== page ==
steam to pass into heat exchanger 3. It is essential that sufficient pressure be present in the system so that there is proper operation of subsequent compression in com--- pressor 42. The increase in heat supplied to tank 2 will vaporize more hydrocarbon to pass through line 9, thus increasing the pressure of. hydrocarbon entering cracking furnace 11. The increase in pressure of hydrocarbon in line 9 will increase the pressure of effluent in line 12.

'The effiuent in line 12 is passed to carbon separator 17 wherein carbonaceous solids are removed. The vapor is contacted again with water which enters line 18 through line14. Thegravity of the effluent vapor is sensed bygravity controller 19 which adjusts a valve accordingly to allow more or less fuel to pass through line 38 into furnace 11. Theeflluent in .line 18 is contacted with oil from line 20 and the mixture .is passed to phase separator 22 wherein liquid products are separated and removed through line 26. Vaporous products leave separator 22" through line 23 and are contacted with oil from line 21.

The mixture is then separated in separator 24 and the liquid containing mostly oil and some water leaves vessel 24 through line 27 and is combined with oil and water in line 26. Heavier products are removed through separator.

28 and the resulting mixture is passed through line 29 -;into phase separator 30 wherein the heavy oil phase 31 separates from the lighter water phase 32. A small portion of the oil or oily sludge in 31 is removed from vessel 30 through line 33. The majority of the heavy aromatic oil passes out of vessel 30 through line 34- and into ,separator vessel 35 wherein a substantially pure more dense oil phase 36 is separated from a substantially pure less dense water phase 37. The oil phase 36 is removed from 35 through line 21 and recirculated to be used in the oil scrubbing part of the process. Water is removed .through line 13 and is recycled for quenching purposes. Ethylene and other gaseous hydrocarbon products leave separator 24 through line 25 by' way of a condenser in line 25 to further condense out water from the cracked vapor, and the thusly-cooled stream is charged to separator 39 to accomplish this separation. The Water stream from separator 39 is removed therefrom by line 40 and is added to .the material flowing in line 29. Cleaned product vapor is passed by line 41, compressor 42, and line 43 for further processing, including ethylene recovery, as desired.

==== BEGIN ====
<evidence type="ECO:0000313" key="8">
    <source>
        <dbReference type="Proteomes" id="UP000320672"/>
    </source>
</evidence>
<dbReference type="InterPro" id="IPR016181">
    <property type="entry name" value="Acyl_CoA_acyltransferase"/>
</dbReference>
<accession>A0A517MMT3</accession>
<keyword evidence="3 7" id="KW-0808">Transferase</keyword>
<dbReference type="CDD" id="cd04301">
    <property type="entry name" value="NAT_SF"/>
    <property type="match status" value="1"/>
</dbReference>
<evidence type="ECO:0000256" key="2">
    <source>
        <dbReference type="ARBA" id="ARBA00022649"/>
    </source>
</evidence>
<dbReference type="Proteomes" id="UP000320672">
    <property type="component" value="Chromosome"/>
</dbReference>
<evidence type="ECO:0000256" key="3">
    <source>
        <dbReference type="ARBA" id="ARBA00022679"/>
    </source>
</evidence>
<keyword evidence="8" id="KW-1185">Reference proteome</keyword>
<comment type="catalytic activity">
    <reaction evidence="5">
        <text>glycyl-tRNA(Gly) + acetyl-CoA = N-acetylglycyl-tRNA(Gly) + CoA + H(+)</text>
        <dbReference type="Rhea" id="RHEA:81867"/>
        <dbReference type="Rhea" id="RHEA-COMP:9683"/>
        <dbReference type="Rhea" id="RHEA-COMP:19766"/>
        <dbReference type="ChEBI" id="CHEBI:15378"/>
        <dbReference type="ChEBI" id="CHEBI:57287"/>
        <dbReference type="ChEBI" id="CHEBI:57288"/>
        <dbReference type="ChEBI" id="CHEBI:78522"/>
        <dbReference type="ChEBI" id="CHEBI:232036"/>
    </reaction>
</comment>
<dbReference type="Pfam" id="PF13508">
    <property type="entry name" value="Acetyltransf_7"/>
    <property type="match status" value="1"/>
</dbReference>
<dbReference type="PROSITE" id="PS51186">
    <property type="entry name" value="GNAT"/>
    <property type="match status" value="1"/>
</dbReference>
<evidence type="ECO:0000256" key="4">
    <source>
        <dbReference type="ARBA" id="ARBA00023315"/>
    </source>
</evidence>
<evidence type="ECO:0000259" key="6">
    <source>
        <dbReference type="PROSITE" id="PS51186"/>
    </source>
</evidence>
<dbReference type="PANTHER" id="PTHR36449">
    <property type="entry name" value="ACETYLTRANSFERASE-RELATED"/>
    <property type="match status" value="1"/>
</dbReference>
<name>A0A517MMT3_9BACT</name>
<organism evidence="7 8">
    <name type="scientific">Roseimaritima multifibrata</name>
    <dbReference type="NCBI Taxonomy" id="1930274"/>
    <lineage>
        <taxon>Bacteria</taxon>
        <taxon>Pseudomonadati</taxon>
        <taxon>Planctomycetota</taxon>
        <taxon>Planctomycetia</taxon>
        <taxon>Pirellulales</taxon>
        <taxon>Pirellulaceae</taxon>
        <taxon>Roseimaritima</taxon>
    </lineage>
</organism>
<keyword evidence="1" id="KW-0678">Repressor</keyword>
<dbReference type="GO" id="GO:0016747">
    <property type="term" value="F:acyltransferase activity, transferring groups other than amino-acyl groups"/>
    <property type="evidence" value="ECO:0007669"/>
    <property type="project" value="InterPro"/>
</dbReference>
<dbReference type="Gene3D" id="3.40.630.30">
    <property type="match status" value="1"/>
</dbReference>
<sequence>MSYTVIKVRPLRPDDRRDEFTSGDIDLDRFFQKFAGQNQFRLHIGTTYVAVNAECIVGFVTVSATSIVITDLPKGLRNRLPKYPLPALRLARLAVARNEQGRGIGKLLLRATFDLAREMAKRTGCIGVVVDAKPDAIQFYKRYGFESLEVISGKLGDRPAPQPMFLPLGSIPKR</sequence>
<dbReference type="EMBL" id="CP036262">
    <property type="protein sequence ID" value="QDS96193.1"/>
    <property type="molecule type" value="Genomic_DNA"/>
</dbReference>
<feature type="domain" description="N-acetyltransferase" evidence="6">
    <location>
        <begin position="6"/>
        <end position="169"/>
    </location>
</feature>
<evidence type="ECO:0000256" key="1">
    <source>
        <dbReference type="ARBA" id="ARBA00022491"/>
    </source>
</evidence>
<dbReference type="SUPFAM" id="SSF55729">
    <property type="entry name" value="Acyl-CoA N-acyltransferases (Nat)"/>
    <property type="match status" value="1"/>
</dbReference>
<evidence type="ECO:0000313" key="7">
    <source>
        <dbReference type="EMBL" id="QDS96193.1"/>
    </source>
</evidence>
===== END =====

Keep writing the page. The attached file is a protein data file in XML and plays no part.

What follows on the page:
TABLE I [Specific example, pounds/hour] Feed Efliuent Quench Water Wash Wash Liquid Liquid Vapor Stream, Component Water Wash Oil Oil Phase Phase Phase Hydrogen Methane Acetylene.-. Ethylene. Ethane Propylene Propane Butadienes Butylenes. Isobutane Pentane and Heavier Total Hydrocarbons 3, 728

Steam or Water Vapor 1 927 Liquid Water 3, 247 556 Liquid Oil 2 2,114 84, 499 86,613 Total, pounds per hour 4, 655 4, 655 3, 247 556 2, 114 84, 499 89, 899 1, 548 3, 624 Temperature, F 80 1, 500 9 90 9 90 19 100 100 1 Process steam via line (10), 390 p.s.i.a., 442 F. 2 Highly aromatic oil produced in the process; API at 60 less than 9.8.

TABLE II Unit Number Feed Feed Furnace Furnace Quenched Water Condition Vaporizer Feed Efliuent Fluid \lg iishgd Separator. Separator Separator Tcmp.,r F 80 64 282 1, 500 400 250 225 188 100 Pressure, p,s.i.a 140 114 79 2o 18 18 15 It is to be understood that the reaction generally takes sulting quenched vapors to a separator wherein oil is place :at a constant temperature. The invention provides a method for regulating the pressure of effiuent from the cracking furnace 11 while maintaining the temperature of the hydrocarbons within the cracking furnace at a constant temperature. Thus, should the temperature of hydrocarbons within furnace 11 change for any reason, such change will be reflected in the gravity of the efiluent which is sensed by gravity controller 19. Accordingly, the amount of heat supplied to furnace 11 is adjusted by adjusting the amount of fuel supplied through line 38 to a burner in the furnace.

Reasonable variation and modification in the scope of the foregoing disclosure, the drawing, and the appended claims to 'the invention, the essence of which is that the efiluent from a thermocracking reactor is maintained at a constant pressure by controlling the amount of feed supplied to thereactor in accordance with the pressure of the efiluent.

I claim: